However, Hammers defender Nayef Aguerd was impressed as Morocco advanced to the semifinals, so boss David Moyes can at least be happy that none of his players have any serious fitness issues.

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With three years remaining on his current contract, Brighton midfielder Alexis Mac Allister looks well-positioned to stave off potential suitors as they pursue a European slot. Alexis Mac Allister improved his reputation with a succession of outstanding performances for Argentina.

Unai Emery, the manager of Aston Villa, will also be pleased that all of his outfield players have returned, several weeks before the start of the top flight, and that Emiliano Martinez, his goalkeeper, has gained respect following his heroics in Argentina’s victory.

Graham Potter, the manager of Chelsea, could have used a fresh start following three straight Premier League losses, but his players’ experiences with the World Cup have been varied.

Mason Mount is no longer the starter, Raheem Sterling lost his spot for England, and Kai Havertz will be responsible for Germany’s collapse.

Key players like Reece James, N’Golo Kante, Wesley Fofana, and Ben Chilwell, however, have been able to make progress in their injury recoveries during the downtime and are anticipated to return in January, if not sooner.

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Guardiola and Arteta’s juggling acts

There were 26 players from both Manchester City and Arsenal in Qatar. That might require some further selection juggling on the part of City manager Pep Guardiola and his colleague at the Gunners, Mikel Arteta.

Guardiola might have a harder time striking a balance. In Qatar, City’s players collectively played for 4,628 minutes, compared to 1,699 minutes for Arsenal.

More than twice as many World Cup minutes were played by Tottenham (3,692), Chelsea (3,588), and Manchester United (3,585) players as by the Gunners.

The general secretary of the players’ union Fifpro, Jonas Baer-Hoffmann, has issued a warning over the potential effects of players’ demanding schedules on their physical and mental well-being.

Before the World Cup, he said, “We’ve seen some players play 10, 15 games in a row without an appropriate recovery time, which we estimate to be at least five days between matches.”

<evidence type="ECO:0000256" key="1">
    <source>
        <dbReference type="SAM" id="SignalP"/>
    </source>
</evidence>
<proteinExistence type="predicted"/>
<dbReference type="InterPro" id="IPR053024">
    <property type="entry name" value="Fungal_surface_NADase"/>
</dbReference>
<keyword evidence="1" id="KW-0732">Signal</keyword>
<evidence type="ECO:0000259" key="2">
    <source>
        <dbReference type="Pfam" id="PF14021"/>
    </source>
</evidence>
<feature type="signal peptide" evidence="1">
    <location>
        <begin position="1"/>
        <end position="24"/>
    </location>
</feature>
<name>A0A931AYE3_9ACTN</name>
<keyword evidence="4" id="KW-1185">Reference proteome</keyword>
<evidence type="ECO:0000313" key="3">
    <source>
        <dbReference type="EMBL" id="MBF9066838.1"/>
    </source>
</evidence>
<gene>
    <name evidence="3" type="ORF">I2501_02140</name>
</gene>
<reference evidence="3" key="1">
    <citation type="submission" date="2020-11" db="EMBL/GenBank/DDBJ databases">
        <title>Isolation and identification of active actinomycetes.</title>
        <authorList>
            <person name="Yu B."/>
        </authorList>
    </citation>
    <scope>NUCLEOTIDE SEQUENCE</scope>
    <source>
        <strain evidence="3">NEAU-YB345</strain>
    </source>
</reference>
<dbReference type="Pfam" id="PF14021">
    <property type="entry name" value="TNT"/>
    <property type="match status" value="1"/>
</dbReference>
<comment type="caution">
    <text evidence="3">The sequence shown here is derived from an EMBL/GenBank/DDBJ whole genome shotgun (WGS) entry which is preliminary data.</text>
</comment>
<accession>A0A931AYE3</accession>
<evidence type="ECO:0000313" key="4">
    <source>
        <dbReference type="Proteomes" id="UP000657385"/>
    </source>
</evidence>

“It’s not just about the physical recovery; it’s also about the mental ability to readjust and get yourself ready for the rest of the season — which, of course, is very different when you play a tournament in the middle of a season.”

John Stones, Phil Foden, and Kyle Walker, members of City’s England contingent, return with their reputations untarnished, although Kalvin Phillips and Jack Grealish is committed to playing more time on the field.

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In contrast, Kevin de Bruyne was unable to guide Belgium’s golden generation out of their group, and Germany’s Ilkay Gundogan was also forced to leave the tournament early. However, this may work in Guardiola’s favor later in the year.

Spain’s Rodri and Aymeric Laporte presumably did not expect Spain to lose to Morocco in the round of 16 since defender Manuel Akanji appeared to be much less stable in the Switzerland team that was destroyed by Portuguese teammates Bernardo Silva and Ruben Dias.

After seeing little action for the Selecao, Gabriel Martinelli should return to Arsenal from his Brazilian service with lots of vigor and passion.

The same is true of Ben White, whose engagement with England was cut short early due to personal matters, while teammate defender William Saliba barely got off the bench to join France’s subs.

The absence of Jesus could be difficult to make up for, but Mikel Arteta also sees the benefit of resting Martin Odegaard, Oleksandr Zinchenko, Mohamed Elneny, and Kieran Tierney after their countries missed out on the World Cup.